Cephalopod Coffeehouse: June 2017
The Armchair Squid says:
Welcome one and all to the Cephalopod Coffeehouse, a cozy gathering of book lovers, meeting to discuss their thoughts regarding the works they enjoyed most over the previous month. Pull up a chair, order your cappuccino and join in the fun.
This month I re-read Jane Eyre by Charlotte Brontë before a trip to the theatre to see a modern production of Jane Eyre.
I downloaded the book on to my Kindle, 364 pages, and thank goodness Kindle has a built-in dictionary because I had to look up many words.
I had read the book at school along with other classic literature when I was studying English Lit and thought I knew and could remember the story but surprise, surprise, although I remembered the gist of the plot the content held surprisingly modern themes for a book written in 1847 by an English woman.
It is a different style of writing to modern day novels. Rather wordy and very descriptive but that didn’t take away any enjoyment I had reading the book. I did find I had to concentrate and focus more on the words than I would usually. In fact reading it in bed before going to sleep wasn't something my mind could take so I’d go back to a more light-hearted read.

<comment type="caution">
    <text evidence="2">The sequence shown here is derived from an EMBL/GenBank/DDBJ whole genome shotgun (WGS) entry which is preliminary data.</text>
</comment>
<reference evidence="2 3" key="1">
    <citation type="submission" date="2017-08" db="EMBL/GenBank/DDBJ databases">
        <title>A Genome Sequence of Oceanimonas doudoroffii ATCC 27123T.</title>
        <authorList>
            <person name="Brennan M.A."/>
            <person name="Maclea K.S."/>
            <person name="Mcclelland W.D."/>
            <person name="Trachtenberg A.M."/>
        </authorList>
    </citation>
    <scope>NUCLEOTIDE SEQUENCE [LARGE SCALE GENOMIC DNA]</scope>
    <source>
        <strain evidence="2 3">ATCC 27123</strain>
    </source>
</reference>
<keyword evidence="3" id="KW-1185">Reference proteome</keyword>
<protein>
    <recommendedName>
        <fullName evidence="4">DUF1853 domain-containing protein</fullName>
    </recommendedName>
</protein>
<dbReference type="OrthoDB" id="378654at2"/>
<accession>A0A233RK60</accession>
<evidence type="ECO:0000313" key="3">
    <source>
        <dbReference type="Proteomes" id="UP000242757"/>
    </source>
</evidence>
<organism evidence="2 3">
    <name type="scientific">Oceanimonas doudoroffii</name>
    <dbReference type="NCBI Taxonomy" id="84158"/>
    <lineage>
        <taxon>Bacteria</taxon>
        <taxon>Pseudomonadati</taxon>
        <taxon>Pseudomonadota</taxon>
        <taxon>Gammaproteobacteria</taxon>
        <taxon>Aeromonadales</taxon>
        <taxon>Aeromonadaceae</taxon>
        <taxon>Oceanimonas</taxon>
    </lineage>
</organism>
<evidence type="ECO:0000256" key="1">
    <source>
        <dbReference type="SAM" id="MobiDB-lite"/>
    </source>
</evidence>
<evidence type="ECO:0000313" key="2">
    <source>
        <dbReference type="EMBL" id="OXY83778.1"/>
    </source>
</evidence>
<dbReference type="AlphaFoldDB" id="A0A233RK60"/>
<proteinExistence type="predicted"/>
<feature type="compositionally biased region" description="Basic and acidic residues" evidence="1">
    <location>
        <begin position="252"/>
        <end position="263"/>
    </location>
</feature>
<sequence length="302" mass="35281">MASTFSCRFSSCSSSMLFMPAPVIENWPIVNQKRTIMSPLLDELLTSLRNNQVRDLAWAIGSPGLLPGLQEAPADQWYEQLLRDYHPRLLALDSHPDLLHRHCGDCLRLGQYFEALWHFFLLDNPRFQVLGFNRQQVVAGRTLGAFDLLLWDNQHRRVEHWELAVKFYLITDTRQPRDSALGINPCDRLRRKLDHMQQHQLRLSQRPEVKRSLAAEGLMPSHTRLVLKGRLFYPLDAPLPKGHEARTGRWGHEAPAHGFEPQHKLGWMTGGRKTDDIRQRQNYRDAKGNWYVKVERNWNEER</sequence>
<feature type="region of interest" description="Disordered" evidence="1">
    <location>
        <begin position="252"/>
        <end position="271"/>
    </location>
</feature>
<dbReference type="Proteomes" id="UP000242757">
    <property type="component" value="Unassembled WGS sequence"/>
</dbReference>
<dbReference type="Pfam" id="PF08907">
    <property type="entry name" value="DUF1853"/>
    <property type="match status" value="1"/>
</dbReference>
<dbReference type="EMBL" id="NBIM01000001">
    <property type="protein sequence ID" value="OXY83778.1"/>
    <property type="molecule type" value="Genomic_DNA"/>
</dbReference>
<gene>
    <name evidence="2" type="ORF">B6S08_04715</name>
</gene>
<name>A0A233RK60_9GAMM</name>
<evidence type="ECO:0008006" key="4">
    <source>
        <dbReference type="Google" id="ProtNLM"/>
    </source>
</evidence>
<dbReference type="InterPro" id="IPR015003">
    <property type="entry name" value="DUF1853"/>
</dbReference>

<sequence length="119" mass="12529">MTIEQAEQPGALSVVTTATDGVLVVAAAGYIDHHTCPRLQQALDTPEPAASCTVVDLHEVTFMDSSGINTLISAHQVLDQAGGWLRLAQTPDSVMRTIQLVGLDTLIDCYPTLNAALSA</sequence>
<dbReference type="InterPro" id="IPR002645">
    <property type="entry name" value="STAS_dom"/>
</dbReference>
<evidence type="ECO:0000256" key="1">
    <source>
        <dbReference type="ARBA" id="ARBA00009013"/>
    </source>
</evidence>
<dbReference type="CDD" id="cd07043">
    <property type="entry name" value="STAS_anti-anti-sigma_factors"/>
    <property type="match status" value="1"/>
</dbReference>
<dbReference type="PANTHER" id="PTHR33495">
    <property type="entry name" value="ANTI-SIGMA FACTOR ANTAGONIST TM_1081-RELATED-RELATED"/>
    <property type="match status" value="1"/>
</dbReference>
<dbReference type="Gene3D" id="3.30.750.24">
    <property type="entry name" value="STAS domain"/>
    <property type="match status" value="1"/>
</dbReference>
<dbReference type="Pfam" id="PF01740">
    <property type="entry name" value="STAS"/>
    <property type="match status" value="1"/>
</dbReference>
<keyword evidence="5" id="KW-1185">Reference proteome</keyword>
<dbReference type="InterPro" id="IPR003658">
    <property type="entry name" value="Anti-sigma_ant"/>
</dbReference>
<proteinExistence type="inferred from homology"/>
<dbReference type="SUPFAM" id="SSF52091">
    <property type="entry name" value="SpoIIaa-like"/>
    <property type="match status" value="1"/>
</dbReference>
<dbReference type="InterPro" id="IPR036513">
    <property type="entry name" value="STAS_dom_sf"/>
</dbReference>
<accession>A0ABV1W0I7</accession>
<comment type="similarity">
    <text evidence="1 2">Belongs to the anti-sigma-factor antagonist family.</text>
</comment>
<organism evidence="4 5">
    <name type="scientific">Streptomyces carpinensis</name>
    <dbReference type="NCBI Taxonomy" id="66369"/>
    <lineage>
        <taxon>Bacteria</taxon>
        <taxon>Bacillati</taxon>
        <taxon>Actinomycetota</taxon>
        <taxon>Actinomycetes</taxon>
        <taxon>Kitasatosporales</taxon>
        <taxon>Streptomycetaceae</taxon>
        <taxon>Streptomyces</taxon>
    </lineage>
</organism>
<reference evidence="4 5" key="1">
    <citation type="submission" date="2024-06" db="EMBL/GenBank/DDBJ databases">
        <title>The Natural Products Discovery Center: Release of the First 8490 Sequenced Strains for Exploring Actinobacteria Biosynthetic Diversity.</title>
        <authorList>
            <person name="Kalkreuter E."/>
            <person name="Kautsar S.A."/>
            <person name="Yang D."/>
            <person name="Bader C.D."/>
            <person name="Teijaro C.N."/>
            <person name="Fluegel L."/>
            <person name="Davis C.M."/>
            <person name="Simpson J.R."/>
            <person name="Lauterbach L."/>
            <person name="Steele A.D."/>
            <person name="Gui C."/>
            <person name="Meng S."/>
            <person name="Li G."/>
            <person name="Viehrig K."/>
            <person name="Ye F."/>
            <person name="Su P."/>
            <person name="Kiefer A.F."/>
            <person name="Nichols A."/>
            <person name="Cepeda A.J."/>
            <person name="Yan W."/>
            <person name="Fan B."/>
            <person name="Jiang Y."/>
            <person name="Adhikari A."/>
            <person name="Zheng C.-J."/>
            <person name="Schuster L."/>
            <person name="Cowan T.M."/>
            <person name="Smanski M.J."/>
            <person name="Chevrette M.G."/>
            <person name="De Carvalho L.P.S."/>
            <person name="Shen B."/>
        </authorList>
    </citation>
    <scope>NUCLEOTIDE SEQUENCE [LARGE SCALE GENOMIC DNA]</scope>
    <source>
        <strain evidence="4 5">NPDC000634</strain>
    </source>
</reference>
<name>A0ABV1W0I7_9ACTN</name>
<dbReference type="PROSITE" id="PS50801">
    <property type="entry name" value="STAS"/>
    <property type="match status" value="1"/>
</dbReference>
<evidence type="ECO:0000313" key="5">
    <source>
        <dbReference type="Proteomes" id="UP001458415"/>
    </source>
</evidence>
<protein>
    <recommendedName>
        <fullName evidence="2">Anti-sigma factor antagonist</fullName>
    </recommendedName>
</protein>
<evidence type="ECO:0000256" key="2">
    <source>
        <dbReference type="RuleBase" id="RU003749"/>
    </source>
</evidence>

It probably took me around four days to read it which is a long time for me to have a book unfinished.
I am so glad I read it before I saw the modern production at the theatre.
Now the actual visit to the theatre was something else. I must admit I was rather sceptical at seeing a modern version. We are very lucky in this area that the Marlowe Theatre in Canterbury brings large productions from National Theatre and Bristol Old Vic to our neck of the woods.
|Front cover of the programme|
|The stage setting|
|The upper auditorium of the Marlowe Theatre|
I was engrossed throughout the three hour performance (with a 15 minute interval). There are no scene changes, the cast is on the stage all the time. The performance was physically demanding, the musicians who were on stage all the time were brilliant and the soloist added poignancy and pathos to the production that only enhanced the whole experience.
The actors took several roles each, apart from the two main characters, Jane and Mr Rochester. Some of the men, fully bearded, portrayed schoolgirls at the boarding school and even the dog, Pilot, which did bring a few laughs and light relief.
The music, the special effects, lighting, stage direction, music, costume changes on set were all absolutely brilliant.
I am so glad I had the opportunity to re-read the book and to enjoy this production of Jane Eyre.